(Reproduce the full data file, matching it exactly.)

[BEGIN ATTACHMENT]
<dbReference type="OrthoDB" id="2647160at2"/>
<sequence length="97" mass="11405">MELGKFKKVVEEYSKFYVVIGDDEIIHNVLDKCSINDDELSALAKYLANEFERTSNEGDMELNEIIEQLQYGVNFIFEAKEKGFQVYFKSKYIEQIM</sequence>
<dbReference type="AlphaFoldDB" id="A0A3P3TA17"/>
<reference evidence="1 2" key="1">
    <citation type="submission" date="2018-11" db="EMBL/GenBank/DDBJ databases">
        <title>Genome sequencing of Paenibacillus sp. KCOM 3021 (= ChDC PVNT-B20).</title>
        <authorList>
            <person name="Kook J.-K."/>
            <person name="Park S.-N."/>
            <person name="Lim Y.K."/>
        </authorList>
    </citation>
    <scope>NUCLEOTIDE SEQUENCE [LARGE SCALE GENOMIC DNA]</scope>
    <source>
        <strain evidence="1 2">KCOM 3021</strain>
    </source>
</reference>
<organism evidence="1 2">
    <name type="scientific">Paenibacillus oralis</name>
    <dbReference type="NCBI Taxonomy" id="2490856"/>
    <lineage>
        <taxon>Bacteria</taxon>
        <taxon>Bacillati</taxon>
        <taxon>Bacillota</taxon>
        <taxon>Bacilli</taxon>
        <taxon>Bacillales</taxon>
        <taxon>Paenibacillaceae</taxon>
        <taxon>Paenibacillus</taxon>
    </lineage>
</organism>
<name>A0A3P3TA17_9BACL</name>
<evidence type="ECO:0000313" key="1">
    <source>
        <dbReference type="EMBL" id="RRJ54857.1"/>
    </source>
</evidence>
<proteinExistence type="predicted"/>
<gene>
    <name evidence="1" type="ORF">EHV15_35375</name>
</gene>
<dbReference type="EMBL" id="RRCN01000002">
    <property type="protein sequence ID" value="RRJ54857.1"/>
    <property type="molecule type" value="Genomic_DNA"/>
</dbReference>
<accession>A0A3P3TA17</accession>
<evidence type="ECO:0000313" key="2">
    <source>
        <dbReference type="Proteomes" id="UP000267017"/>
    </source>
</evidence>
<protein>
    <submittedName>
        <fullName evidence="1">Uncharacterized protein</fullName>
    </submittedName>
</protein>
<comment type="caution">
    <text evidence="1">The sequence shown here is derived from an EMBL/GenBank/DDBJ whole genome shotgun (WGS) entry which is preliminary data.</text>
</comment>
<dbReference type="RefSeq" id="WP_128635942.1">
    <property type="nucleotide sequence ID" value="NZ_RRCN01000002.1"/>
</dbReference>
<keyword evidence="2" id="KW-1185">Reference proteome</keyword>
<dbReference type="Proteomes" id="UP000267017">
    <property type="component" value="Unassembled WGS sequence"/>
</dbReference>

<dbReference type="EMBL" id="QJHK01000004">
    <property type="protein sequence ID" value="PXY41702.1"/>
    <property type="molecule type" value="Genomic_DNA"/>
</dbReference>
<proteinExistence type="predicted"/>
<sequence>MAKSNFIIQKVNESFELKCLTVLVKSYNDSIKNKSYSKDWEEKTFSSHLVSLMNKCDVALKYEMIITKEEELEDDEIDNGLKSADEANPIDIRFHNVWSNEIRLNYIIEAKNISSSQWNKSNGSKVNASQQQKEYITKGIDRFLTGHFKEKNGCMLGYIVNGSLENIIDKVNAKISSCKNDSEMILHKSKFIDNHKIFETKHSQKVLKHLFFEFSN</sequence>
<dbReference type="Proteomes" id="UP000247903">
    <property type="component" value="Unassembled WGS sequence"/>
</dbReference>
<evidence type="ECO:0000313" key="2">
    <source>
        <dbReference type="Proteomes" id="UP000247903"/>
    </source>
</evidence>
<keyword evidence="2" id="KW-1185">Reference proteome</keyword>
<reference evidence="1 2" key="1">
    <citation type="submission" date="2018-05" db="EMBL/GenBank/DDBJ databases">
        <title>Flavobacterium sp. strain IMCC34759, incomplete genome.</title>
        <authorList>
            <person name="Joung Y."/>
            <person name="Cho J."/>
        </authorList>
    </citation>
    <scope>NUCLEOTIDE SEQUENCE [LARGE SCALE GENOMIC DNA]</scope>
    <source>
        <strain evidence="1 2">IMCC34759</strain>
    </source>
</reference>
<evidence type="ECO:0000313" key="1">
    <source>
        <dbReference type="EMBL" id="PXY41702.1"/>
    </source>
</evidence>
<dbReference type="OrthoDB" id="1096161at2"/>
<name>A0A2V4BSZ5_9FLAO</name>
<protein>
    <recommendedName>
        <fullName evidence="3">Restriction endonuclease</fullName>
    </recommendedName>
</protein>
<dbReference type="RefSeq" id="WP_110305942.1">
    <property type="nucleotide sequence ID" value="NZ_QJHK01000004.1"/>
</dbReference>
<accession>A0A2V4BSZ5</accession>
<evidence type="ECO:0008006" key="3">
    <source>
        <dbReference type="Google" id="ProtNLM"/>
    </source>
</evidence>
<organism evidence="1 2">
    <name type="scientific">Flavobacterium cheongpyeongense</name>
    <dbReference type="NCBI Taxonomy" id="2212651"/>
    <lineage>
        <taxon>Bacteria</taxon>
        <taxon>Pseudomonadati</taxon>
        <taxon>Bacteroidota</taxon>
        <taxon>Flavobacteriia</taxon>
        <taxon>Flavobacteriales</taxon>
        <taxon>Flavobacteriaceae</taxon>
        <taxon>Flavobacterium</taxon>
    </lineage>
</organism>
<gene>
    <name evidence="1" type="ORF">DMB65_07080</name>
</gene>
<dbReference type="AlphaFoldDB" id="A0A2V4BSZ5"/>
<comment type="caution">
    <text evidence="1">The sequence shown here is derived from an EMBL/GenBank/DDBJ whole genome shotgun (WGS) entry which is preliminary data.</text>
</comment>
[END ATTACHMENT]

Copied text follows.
<dbReference type="OrthoDB" id="2647160at2"/>
<sequence length="97" mass="11405">MELGKFKKVVEEYSKFYVVIGDDEIIHNVLDKCSINDDELSALAKYLANEFERTSNEGDMELNEIIEQLQYGVNFIFEAKEKGFQVYFKSKYIEQIM</sequence>
<dbReference type="AlphaFoldDB" id="A0A3P3TA17"/>
<reference evidence="1 2" key="1">
    <citation type="submission" date="2018-11" db="EMBL/GenBank/DDBJ databases">
        <title>Genome sequencing of Paenibacillus sp. KCOM 3021 (= ChDC PVNT-B20).</title>
        <authorList>
            <person name="Kook J.-K."/>
            <person name="Park S.-N."/>
            <person name="Lim Y.K."/>
        </authorList>
    </citation>
    <scope>NUCLEOTIDE SEQUENCE [LARGE SCALE GENOMIC DNA]</scope>
    <source>
        <strain evidence="1 2">KCOM 3021</strain>
    </source>
</reference>
<organism evidence="1 2">
    <name type="scientific">Paenibacillus oralis</name>
    <dbReference type="NCBI Taxonomy" id="2490856"/>
    <lineage>
        <taxon>Bacteria</taxon>
        <taxon>Bacillati</taxon>
        <taxon>Bacillota</taxon>
        <taxon>Bacilli</taxon>
        <taxon>Bacillales</taxon>
        <taxon>Paenibacillaceae</taxon>
        <taxon>Paenibacillus</taxon>
    </lineage>
</organism>
<name>A0A3P3TA17_9BACL</name>
<evidence type="ECO:0000313" key="1">
    <source>
        <dbReference type="EMBL" id="RRJ54857.1"/>
    </source>
</evidence>
<proteinExistence type="predicted"/>
<gene>
    <name evidence="1" type="ORF">EHV15_35375</name>
</gene>
<dbReference type="EMBL" id="RRCN01000002">
    <property type="protein sequence ID" value="RRJ54857.1"/>
    <property type="molecule type" value="Genomic_DNA"/>
</dbReference>
<accession>A0A3P3TA17</accession>
<evidence type="ECO:0000313" key="2">
    <source>
        <dbReference type="Proteomes" id="UP000267017"/>
    </source>
</evidence>
<protein>
    <submittedName>
        <fullName evidence="1">Uncharacterized protein</fullName>
    </submittedName>
</protein>
<comment type="caution">
    <text evidence="1">The sequence shown here is derived from an EMBL/GenBank/DDBJ whole genome shotgun (WGS) entry which is preliminary data.</text>
</comment>
<dbReference type="RefSeq" id="WP_128635942.1">
    <property type="nucleotide sequence ID" value="NZ_RRCN01000002.1"/>
</dbReference>
<keyword evidence="2" id="KW-1185">Reference proteome</keyword>
<dbReference type="Proteomes" id="UP000267017">
    <property type="component" value="Unassembled WGS sequence"/>
</dbReference>

<dbReference type="EMBL" id="QJHK01000004">
    <property type="protein sequence ID" value="PXY41702.1"/>
    <property type="molecule type" value="Genomic_DNA"/>
</dbReference>
<proteinExistence type="predicted"/>
<sequence>MAKSNFIIQKVNESFELKCLTVLVKSYNDSIKNKSYSKDWEEKTFSSHLVSLMNKCDVALKYEMIITKEEELEDDEIDNGLKSADEANPIDIRFHNVWSNEIRLNYIIEAKNISSSQWNKSNGSKVNASQQQKEYITKGIDRFLTGHFKEKNGCMLGYIVNGSLENIIDKVNAKISSCKNDSEMILHKSKFIDNHKIFETKHSQKVLKHLFFEFSN</sequence>
<dbReference type="Proteomes" id="UP000247903">
    <property type="component" value="Unassembled WGS sequence"/>
</dbReference>
<evidence type="ECO:0000313" key="2">
    <source>
        <dbReference type="Proteomes" id="UP000247903"/>
    </source>
</evidence>
<keyword evidence="2" id="KW-1185">Reference proteome</keyword>
<reference evidence="1 2" key="1">
    <citation type="submission" date="2018-05" db="EMBL/GenBank/DDBJ databases">
        <title>Flavobacterium sp. strain IMCC34759, incomplete genome.</title>
        <authorList>
            <person name="Joung Y."/>
            <person name="Cho J."/>
        </authorList>
    </citation>
    <scope>NUCLEOTIDE SEQUENCE [LARGE SCALE GENOMIC DNA]</scope>
    <source>
        <strain evidence="1 2">IMCC34759</strain>
    </source>
</reference>
<evidence type="ECO:0000313" key="1">
    <source>
        <dbReference type="EMBL" id="PXY41702.1"/>
    </source>
</evidence>
<dbReference type="OrthoDB" id="1096161at2"/>
<name>A0A2V4BSZ5_9FLAO</name>
<protein>
    <recommendedName>
        <fullName evidence="3">Restriction endonuclease</fullName>
    </recommendedName>
</protein>
<dbReference type="RefSeq" id="WP_110305942.1">
    <property type="nucleotide sequence ID" value="NZ_QJHK01000004.1"/>
</dbReference>
<accession>A0A2V4BSZ5</accession>
<evidence type="ECO:0008006" key="3">
    <source>
        <dbReference type="Google" id="ProtNLM"/>
    </source>
</evidence>
<organism evidence="1 2">
    <name type="scientific">Flavobacterium cheongpyeongense</name>
    <dbReference type="NCBI Taxonomy" id="2212651"/>
    <lineage>
        <taxon>Bacteria</taxon>
        <taxon>Pseudomonadati</taxon>
        <taxon>Bacteroidota</taxon>
        <taxon>Flavobacteriia</taxon>
        <taxon>Flavobacteriales</taxon>
        <taxon>Flavobacteriaceae</taxon>
        <taxon>Flavobacterium</taxon>
    </lineage>
</organism>
<gene>
    <name evidence="1" type="ORF">DMB65_07080</name>
</gene>
<dbReference type="AlphaFoldDB" id="A0A2V4BSZ5"/>
<comment type="caution">
    <text evidence="1">The sequence shown here is derived from an EMBL/GenBank/DDBJ whole genome shotgun (WGS) entry which is preliminary data.</text>
</comment>